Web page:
It was the last time Skooter felt anything at all. He collapsed in the street shaking uncontrollably. For the next five years, Skooter was moved between state schools and foster homes. He ceased to trust anyone, and the downward spiral of his life kept plunging. At thirteen, Skooter was sent to a juvenile jail. His anger became simply alarming, and he stopped caring about himself or anyone else.
As I write this, the local news in New Hampshire is airing the story of a 53-year-old man who just remembered being “fondled” by a long-deceased priest in 1963, the year John F. Kennedy died, and the man is pathetically describing for the camera his long-suffered post traumatic stress disorder. When the news clip finished, Skooter looked up at me.
How do I explain to Skooter why that man’s PTSD is now worth a six-figure settlement while Skooter can’t afford a 20-cent package of Ramen noodles? Anyone? ••• Anyone?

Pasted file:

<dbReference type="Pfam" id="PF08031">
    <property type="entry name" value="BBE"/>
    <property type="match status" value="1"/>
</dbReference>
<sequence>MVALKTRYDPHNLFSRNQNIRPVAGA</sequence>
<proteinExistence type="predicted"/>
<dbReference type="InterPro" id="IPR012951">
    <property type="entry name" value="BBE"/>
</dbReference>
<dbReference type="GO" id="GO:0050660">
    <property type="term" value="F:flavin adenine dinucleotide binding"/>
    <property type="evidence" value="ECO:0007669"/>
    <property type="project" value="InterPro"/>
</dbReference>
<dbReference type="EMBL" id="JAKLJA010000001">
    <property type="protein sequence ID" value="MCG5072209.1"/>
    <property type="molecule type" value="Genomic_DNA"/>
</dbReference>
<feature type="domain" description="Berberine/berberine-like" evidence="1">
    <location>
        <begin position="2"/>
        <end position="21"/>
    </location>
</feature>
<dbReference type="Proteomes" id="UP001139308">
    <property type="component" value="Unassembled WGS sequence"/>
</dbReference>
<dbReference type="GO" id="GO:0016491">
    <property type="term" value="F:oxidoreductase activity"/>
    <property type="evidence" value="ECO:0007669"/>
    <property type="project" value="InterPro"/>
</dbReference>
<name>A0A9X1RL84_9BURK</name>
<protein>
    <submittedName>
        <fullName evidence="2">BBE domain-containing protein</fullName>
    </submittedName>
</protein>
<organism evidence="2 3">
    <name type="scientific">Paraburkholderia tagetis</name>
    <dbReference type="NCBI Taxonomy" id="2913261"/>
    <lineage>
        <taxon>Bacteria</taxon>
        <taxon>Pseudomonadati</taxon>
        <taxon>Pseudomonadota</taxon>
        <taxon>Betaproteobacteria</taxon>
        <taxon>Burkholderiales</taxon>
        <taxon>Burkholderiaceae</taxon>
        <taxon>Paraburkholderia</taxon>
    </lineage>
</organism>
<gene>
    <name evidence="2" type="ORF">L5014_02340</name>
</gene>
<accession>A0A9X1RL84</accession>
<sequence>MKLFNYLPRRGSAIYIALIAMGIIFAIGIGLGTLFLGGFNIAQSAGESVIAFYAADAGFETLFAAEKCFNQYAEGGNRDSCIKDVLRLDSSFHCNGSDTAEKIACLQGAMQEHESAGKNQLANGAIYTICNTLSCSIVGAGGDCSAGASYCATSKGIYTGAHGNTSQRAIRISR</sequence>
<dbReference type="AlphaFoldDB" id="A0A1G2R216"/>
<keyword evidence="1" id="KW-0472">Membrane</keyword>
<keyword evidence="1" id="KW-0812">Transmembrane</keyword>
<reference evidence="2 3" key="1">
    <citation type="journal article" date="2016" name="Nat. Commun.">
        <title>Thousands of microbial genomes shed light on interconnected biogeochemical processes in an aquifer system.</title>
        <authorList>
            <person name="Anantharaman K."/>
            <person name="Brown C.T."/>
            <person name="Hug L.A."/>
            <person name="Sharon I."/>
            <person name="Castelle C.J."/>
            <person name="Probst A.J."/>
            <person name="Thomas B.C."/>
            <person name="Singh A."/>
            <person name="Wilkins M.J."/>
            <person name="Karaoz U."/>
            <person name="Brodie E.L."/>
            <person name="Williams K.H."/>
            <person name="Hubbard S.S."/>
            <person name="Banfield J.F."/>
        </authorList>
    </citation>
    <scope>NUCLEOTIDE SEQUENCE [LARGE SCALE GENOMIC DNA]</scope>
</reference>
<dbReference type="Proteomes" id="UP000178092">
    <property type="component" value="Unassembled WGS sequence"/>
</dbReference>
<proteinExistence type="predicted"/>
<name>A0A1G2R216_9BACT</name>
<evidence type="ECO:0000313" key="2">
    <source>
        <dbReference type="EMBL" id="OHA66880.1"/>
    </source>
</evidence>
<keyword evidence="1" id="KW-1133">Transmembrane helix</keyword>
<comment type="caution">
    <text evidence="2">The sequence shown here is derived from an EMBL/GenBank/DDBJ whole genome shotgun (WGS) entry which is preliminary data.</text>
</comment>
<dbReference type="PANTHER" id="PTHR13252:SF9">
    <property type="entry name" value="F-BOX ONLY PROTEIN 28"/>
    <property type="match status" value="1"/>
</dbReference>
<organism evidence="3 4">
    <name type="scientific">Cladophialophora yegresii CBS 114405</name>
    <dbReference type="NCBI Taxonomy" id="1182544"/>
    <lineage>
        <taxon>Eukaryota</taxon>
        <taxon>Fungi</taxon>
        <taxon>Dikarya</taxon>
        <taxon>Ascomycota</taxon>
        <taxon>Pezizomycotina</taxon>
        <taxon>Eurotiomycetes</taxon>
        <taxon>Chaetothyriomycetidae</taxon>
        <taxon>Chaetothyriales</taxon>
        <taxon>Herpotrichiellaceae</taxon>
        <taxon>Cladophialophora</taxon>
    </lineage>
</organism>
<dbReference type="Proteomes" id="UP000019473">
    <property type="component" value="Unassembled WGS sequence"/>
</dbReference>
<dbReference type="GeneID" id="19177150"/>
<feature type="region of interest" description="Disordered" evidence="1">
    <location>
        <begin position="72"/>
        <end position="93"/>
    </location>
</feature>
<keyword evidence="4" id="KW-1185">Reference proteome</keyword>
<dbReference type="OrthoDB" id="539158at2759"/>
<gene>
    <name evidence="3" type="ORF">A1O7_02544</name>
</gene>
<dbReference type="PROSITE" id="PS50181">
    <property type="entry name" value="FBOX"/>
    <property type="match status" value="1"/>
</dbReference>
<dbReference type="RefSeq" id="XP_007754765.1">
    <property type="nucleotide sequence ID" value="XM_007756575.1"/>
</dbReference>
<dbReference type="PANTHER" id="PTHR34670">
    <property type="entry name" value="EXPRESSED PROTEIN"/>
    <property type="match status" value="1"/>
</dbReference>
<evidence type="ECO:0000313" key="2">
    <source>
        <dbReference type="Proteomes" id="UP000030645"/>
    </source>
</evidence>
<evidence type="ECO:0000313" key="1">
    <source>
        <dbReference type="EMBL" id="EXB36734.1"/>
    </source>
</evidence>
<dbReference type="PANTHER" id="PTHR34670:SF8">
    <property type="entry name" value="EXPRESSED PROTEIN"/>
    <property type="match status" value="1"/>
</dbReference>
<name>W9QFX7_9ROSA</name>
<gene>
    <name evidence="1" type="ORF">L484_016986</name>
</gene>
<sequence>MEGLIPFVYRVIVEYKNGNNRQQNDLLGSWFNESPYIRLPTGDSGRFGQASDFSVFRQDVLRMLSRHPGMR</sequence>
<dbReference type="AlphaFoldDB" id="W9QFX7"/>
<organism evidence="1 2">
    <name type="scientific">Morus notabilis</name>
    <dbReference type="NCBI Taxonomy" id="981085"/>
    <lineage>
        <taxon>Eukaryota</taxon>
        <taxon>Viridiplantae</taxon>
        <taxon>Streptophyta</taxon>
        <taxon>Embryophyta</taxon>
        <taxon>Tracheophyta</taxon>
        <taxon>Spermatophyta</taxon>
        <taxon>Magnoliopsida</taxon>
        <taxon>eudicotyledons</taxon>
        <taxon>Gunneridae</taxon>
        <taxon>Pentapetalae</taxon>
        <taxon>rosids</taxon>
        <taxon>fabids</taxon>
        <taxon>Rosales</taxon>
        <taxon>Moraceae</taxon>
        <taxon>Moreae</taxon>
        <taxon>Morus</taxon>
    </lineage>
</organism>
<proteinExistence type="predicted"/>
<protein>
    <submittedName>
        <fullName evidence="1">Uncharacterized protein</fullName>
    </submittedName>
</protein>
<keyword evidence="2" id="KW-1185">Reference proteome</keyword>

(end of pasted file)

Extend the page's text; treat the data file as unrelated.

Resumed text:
There is no force on Earth that can repair the damage done to Skooter’s life. Only Christ can restore his soul, and I have to believe with the absolute trust necessary for priesthood that, despite all appearances, there is hope for Skooter.
At twenty-four, half of his life has been spent in prisons of one sort or another. Skooter has not fared well in prison. He has been in many fights, and even the most rudimentary forms of trust elude him. He knows this. Trust is by far the most damaged part of who Skooter is. How does this man learn to ever trust anyone? Skooter told Pornchai that he trusts me. How is that even possible?
There is a Catholic Mass in the prison three times a month, and Pornchai and I usually participate even though I still celebrate Mass late at night on Sundays (see ‘Sacrifice of the Mass“). Last week, Skooter asked me if he could attend with us. Of course I said yes, but I wasn’t anticipating he would actually go.